Study Examines LGBTQ+ Competencies Among 4-H Professionals

Three young women wearing 4-H pride T-shirts

A first-of-its-kind study revealed a gap between knowledge and skills of 4-H professionals in engaging and developing programs for LGBTQ+ youth in 4-H across North Carolina. 

The study also showed, however, a great deal of general support from 4-H professionals to increase their knowledge about – and understanding of- LGBTQ+ youth.

The study focused on assessing the knowledge, skills and dispositions of 4-H professionals in supporting LGBTQ+ youth and navigating difficult situations. The team conducted a statewide survey which had a 40% response rate. Nearly half of all North Carolina 4-H professionals and  26% of survey respondents work in designated urban or city suburban areas, while 74% work in rural counties.

The survey found that respondents were mostly familiar with LGBTQ+ terminology, but did not know how to apply that and other knowledge related to the development of LGBTQ+ youth in 4-H, says study co-author Maru Gonzalez, an assistant professor and extension specialist at North Carolina State University. 

“They might know the difference between sexual orientation and gender identity, but they might not know how to navigate particular situations, like how to support a young person during the coming out process or how to respond to an anti-LGBTQ+ epithet,” Gonzalez says. 

“Participants were more knowledgeable about how to support lesbian, gay and bisexual youth compared to transgender and gender expansive youth. Given previous research, we hypothesized that would be true because there are generally more misconceptions and misunderstandings about trans and gender expansive youth.”

Gonzalez says she and her colleagues also wanted to know if there’s a difference between professionals in suburban and urban areas versus rural counties in terms of knowledge, skills, dispositions, and willingness to learn. Professionals were classified as “urban/suburban” if they indicated that they were located in a county which is designated by the North Carolina Rural Center as an urban or regional city suburb.

In general, most survey participants had a basic understanding of terminology, but lacked skills to apply that knowledge in an effective way. Rural professionals tended to report lower knowledge, skills and dispositions overall when compared to professionals in urban/suburban areas.

“We found that rural professionals were lower in nearly all of the knowledge, skills, and dispositions and were significantly less likely to be connected with collaborators who could provide LGBTQ+ supportive and specific resources and programming,” says Gonzalez. Additionally, professionals in urban or suburban areas anticipated they would have more support if they were to take steps to create a more welcoming environment for LGBTQ+ youth.

The group first began working on the study in fall 2019. The study was personal for paper co-author and former Hoke County 4-H program assistant Alex Barker, who was an LGBTQ+ youth who participated in 4-H when they were younger.

“I see the value of 4-H and the amazing stuff that we do, especially around our youth development framework and being strengths based,” says Barker. “Many of us got into 4-H because we are passionate about supporting youth in our communities. The whole purpose of this study was to bring awareness and start a conversation.”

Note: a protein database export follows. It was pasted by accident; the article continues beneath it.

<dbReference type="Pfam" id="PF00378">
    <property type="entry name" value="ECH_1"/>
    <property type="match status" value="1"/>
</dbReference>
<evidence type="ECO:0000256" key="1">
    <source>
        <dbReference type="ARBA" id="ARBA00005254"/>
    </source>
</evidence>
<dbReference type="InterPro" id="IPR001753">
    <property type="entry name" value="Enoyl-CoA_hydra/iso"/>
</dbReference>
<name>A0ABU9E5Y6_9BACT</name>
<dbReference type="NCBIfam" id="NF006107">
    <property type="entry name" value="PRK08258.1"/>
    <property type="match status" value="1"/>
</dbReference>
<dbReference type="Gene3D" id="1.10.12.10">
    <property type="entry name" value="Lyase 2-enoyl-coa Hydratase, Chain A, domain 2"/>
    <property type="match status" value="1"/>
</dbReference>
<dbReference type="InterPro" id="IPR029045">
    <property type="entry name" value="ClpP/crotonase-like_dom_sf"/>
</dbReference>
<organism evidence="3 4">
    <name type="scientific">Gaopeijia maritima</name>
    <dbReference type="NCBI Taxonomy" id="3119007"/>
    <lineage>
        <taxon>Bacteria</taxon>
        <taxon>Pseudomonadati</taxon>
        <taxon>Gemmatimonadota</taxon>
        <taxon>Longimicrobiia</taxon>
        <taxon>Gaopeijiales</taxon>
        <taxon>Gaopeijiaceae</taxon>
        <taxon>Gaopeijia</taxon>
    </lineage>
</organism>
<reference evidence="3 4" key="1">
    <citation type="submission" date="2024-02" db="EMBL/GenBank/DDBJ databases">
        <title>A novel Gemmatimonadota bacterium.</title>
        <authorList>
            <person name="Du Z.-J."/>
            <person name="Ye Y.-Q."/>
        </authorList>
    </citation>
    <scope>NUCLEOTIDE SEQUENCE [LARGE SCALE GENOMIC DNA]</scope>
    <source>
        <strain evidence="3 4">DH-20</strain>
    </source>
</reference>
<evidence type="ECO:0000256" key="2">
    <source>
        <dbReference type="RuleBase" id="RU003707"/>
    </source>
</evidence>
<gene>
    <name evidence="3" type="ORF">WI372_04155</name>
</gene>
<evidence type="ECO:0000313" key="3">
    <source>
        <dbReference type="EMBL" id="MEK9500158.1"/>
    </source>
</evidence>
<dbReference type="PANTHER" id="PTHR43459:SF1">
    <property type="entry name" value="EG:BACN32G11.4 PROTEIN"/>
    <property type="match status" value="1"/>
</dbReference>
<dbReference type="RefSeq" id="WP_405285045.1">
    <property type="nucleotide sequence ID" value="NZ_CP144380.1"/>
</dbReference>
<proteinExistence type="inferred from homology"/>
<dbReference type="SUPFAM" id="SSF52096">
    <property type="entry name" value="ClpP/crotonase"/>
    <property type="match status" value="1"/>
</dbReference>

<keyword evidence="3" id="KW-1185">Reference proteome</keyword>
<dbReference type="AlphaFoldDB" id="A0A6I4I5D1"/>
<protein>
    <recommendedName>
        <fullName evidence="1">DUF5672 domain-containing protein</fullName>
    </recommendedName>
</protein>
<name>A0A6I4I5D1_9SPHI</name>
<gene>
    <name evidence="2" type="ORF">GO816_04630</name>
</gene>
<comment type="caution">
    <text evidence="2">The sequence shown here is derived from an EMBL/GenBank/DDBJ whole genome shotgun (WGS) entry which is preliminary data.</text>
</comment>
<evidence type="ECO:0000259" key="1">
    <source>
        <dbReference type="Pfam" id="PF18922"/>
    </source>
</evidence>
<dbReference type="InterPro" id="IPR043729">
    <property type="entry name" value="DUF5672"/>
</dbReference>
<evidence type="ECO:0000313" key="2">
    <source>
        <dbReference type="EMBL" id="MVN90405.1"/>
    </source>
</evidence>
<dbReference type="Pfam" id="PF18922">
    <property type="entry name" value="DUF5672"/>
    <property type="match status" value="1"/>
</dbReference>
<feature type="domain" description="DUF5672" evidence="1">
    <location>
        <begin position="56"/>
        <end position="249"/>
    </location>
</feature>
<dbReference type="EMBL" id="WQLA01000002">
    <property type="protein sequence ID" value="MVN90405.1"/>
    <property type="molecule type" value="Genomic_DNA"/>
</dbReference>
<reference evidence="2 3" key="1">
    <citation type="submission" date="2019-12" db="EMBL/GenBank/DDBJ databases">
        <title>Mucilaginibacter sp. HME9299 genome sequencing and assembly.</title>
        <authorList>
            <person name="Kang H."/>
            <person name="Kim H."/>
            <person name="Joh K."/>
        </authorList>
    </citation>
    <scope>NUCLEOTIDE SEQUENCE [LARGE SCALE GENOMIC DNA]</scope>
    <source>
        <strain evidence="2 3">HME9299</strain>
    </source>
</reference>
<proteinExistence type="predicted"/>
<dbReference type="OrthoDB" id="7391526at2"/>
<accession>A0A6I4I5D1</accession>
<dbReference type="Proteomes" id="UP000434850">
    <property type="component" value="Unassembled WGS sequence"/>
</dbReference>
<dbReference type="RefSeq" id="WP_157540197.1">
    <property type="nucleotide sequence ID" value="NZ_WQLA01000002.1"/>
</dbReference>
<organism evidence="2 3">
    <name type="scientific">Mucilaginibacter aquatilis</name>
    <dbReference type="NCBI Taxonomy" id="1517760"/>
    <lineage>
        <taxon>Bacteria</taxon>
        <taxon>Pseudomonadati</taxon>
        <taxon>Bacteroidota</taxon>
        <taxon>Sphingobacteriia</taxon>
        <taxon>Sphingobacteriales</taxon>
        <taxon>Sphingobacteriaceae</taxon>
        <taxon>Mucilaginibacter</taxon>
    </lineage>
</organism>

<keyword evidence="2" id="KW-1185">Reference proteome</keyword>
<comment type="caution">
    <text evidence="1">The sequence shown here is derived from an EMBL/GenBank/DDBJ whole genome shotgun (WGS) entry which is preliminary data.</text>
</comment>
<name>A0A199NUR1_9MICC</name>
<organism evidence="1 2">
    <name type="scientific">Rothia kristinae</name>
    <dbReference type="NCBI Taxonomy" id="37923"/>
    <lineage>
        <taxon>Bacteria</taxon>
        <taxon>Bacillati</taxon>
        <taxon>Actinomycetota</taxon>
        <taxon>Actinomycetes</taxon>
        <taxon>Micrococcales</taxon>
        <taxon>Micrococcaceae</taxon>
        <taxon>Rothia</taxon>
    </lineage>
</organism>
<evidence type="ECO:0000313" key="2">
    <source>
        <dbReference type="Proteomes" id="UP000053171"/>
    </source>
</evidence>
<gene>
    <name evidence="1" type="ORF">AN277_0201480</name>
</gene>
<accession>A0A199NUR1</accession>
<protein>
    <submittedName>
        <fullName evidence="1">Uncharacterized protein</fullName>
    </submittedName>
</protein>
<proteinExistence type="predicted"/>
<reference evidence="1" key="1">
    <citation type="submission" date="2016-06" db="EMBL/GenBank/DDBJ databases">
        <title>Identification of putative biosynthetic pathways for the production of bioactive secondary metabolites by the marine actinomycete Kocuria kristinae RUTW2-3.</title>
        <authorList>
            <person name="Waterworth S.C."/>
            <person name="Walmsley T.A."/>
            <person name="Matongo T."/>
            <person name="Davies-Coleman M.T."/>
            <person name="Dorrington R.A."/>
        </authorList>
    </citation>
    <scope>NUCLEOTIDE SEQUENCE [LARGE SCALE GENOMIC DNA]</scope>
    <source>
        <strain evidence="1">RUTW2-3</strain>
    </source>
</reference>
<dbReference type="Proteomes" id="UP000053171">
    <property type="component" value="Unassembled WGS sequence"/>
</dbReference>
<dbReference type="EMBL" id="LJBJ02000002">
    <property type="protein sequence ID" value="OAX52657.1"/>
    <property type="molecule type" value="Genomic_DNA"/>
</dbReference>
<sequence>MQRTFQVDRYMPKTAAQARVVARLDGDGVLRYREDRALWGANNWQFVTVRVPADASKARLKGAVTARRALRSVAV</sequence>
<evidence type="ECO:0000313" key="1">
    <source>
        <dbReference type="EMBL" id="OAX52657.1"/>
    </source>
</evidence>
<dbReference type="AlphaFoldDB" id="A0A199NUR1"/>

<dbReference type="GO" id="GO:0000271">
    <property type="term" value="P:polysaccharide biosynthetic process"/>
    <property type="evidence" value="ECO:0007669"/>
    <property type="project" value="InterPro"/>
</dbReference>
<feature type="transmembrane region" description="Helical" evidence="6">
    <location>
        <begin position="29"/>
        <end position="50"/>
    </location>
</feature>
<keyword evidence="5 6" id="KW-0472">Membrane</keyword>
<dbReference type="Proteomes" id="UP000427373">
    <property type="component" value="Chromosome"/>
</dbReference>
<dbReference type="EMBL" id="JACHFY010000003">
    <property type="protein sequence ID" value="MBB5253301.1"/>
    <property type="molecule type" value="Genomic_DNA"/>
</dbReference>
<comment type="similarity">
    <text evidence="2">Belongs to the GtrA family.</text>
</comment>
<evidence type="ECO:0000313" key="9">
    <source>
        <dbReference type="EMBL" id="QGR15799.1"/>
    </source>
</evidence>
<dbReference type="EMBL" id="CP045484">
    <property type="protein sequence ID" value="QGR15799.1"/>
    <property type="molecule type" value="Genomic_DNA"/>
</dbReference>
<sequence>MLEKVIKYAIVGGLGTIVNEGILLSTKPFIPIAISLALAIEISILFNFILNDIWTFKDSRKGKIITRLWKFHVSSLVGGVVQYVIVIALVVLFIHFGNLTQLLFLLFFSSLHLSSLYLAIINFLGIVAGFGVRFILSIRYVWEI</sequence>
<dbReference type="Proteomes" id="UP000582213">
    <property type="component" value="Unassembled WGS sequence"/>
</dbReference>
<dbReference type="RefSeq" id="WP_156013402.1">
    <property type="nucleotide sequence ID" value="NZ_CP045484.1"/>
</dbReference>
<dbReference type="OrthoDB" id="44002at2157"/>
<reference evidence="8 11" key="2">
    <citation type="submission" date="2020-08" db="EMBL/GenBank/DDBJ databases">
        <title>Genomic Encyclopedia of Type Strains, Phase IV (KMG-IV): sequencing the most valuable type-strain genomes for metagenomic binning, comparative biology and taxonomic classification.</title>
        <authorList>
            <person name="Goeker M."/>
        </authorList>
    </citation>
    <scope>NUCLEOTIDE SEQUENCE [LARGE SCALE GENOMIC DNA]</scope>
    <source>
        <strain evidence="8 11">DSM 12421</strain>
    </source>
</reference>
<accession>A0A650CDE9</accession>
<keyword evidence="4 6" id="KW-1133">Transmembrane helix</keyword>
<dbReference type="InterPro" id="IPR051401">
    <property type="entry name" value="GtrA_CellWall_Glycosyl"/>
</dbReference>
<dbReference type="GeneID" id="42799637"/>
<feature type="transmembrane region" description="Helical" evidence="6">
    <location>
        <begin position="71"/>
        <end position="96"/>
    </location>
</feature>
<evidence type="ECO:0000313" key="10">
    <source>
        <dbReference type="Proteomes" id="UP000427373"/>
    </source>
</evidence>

As a program assistant, Barker saw the need for professional development and action within 4-H so they reached out to Gonzalez to discuss opportunities for working together. 

“Alex was instrumental in setting this study in motion,” says Gonzalez. “Their leadership speaks to the value and necessity of collaboration between Extension professionals on the ground and specialists and researchers who may not be as attuned to county needs.”

Megan Clarke, a study co-author who works at the National Center for Child Traumatic Stress at Duke University, says the ultimate goal is to make sure LGBTQ+ youth can thrive wherever they are. 

“We see these disproportionate risks among LGBTQ+ youth related to suicidality and self-harm and other trauma exposures and behavioral factors,” says Clarke. “As adults, it’s our job to shift those environments so that those young people can thrive. And this study gives us an opportunity to say, ‘Here, there is both willingness and readiness in this community of potentially supportive adults.’”

Christy Byrd, associate professor of developmental sciences at NC State, also co-authored the paper. 

Published: Journal of Youth Development

Authors: Maru Gonzalez, Christy Byrd, North Carolina State University; Megan Clarke, National Center for Child Traumatic Stress at Duke University; and Alex Barker, National Child Traumatic Stress Network

Abstract: Despite its status as the largest youth-serving organization in the United States, there is a dearth of empirical scholarship about LGBTQ+ youth within 4-H; research examining 4-H professionals’ competencies to effectively support LGBTQ+ youth is even more scarce. To address this gap in the literature, this quantitative study explored the knowledge, skills, and dispositions of 4-H professionals in North Carolina as they relate to working with LGBTQ+ youth. 75 professionals responded to an online survey. Professionals displayed higher levels of knowledge than skills or dispositions, were more knowledgeable about how to support LGB youth compared to transgender and gender expansive youth, and expressed the need for and substantial interest in professional development. Rural professionals tended to report lower knowledge, skills, and dispositions compared to professionals working in urban/suburban settings. This article presents the study’s findings and explores implications for future research and practice. 

This post was originally published in College of Agriculture and Life Sciences News.